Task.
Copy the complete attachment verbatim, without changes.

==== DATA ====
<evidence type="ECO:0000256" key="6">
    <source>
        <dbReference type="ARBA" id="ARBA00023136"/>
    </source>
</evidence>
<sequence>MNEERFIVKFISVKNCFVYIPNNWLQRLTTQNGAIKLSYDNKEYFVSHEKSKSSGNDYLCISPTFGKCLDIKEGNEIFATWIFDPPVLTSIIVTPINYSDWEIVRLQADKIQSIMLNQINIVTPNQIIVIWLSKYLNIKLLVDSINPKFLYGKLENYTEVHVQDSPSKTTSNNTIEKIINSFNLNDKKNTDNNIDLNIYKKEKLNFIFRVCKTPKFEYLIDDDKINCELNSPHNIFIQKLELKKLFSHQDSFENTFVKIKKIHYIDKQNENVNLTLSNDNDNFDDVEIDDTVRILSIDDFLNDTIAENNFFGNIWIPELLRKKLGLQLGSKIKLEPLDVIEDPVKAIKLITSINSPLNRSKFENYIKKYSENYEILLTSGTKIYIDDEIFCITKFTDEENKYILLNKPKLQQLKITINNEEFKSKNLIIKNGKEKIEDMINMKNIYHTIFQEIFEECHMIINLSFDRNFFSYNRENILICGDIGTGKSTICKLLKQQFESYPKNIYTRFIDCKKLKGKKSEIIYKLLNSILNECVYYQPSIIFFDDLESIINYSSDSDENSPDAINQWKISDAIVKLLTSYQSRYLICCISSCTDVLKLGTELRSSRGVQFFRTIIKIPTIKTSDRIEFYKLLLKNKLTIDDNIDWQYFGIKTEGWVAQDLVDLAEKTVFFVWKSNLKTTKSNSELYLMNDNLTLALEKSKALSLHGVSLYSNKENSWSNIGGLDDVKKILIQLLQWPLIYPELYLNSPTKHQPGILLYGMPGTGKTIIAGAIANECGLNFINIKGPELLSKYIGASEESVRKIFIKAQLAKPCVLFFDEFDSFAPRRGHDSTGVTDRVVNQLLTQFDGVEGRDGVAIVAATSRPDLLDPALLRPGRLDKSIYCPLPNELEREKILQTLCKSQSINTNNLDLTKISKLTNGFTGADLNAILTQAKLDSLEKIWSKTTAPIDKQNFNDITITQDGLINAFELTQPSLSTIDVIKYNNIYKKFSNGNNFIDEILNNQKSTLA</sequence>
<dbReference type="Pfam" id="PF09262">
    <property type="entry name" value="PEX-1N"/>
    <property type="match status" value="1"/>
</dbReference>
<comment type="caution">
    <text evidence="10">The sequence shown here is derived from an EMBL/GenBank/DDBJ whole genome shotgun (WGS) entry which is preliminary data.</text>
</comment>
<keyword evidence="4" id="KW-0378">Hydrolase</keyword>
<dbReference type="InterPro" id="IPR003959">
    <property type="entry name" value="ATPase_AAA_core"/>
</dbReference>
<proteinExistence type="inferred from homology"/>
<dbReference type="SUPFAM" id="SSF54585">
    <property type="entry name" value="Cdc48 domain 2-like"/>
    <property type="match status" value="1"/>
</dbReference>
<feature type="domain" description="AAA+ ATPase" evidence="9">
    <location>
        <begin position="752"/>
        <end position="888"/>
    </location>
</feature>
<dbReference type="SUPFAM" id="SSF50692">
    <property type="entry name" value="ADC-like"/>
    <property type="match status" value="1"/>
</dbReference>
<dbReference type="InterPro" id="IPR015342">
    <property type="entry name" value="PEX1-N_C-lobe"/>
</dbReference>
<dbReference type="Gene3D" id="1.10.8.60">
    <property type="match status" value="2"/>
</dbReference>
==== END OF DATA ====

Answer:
<evidence type="ECO:0000256" key="6">
    <source>
        <dbReference type="ARBA" id="ARBA00023136"/>
    </source>
</evidence>
<sequence>MNEERFIVKFISVKNCFVYIPNNWLQRLTTQNGAIKLSYDNKEYFVSHEKSKSSGNDYLCISPTFGKCLDIKEGNEIFATWIFDPPVLTSIIVTPINYSDWEIVRLQADKIQSIMLNQINIVTPNQIIVIWLSKYLNIKLLVDSINPKFLYGKLENYTEVHVQDSPSKTTSNNTIEKIINSFNLNDKKNTDNNIDLNIYKKEKLNFIFRVCKTPKFEYLIDDDKINCELNSPHNIFIQKLELKKLFSHQDSFENTFVKIKKIHYIDKQNENVNLTLSNDNDNFDDVEIDDTVRILSIDDFLNDTIAENNFFGNIWIPELLRKKLGLQLGSKIKLEPLDVIEDPVKAIKLITSINSPLNRSKFENYIKKYSENYEILLTSGTKIYIDDEIFCITKFTDEENKYILLNKPKLQQLKITINNEEFKSKNLIIKNGKEKIEDMINMKNIYHTIFQEIFEECHMIINLSFDRNFFSYNRENILICGDIGTGKSTICKLLKQQFESYPKNIYTRFIDCKKLKGKKSEIIYKLLNSILNECVYYQPSIIFFDDLESIINYSSDSDENSPDAINQWKISDAIVKLLTSYQSRYLICCISSCTDVLKLGTELRSSRGVQFFRTIIKIPTIKTSDRIEFYKLLLKNKLTIDDNIDWQYFGIKTEGWVAQDLVDLAEKTVFFVWKSNLKTTKSNSELYLMNDNLTLALEKSKALSLHGVSLYSNKENSWSNIGGLDDVKKILIQLLQWPLIYPELYLNSPTKHQPGILLYGMPGTGKTIIAGAIANECGLNFINIKGPELLSKYIGASEESVRKIFIKAQLAKPCVLFFDEFDSFAPRRGHDSTGVTDRVVNQLLTQFDGVEGRDGVAIVAATSRPDLLDPALLRPGRLDKSIYCPLPNELEREKILQTLCKSQSINTNNLDLTKISKLTNGFTGADLNAILTQAKLDSLEKIWSKTTAPIDKQNFNDITITQDGLINAFELTQPSLSTIDVIKYNNIYKKFSNGNNFIDEILNNQKSTLA</sequence>
<dbReference type="Pfam" id="PF09262">
    <property type="entry name" value="PEX-1N"/>
    <property type="match status" value="1"/>
</dbReference>
<comment type="caution">
    <text evidence="10">The sequence shown here is derived from an EMBL/GenBank/DDBJ whole genome shotgun (WGS) entry which is preliminary data.</text>
</comment>
<keyword evidence="4" id="KW-0378">Hydrolase</keyword>
<dbReference type="InterPro" id="IPR003959">
    <property type="entry name" value="ATPase_AAA_core"/>
</dbReference>
<proteinExistence type="inferred from homology"/>
<dbReference type="SUPFAM" id="SSF54585">
    <property type="entry name" value="Cdc48 domain 2-like"/>
    <property type="match status" value="1"/>
</dbReference>
<feature type="domain" description="AAA+ ATPase" evidence="9">
    <location>
        <begin position="752"/>
        <end position="888"/>
    </location>
</feature>
<dbReference type="SUPFAM" id="SSF50692">
    <property type="entry name" value="ADC-like"/>
    <property type="match status" value="1"/>
</dbReference>
<dbReference type="InterPro" id="IPR015342">
    <property type="entry name" value="PEX1-N_C-lobe"/>
</dbReference>
<dbReference type="Gene3D" id="1.10.8.60">
    <property type="match status" value="2"/>
</dbReference>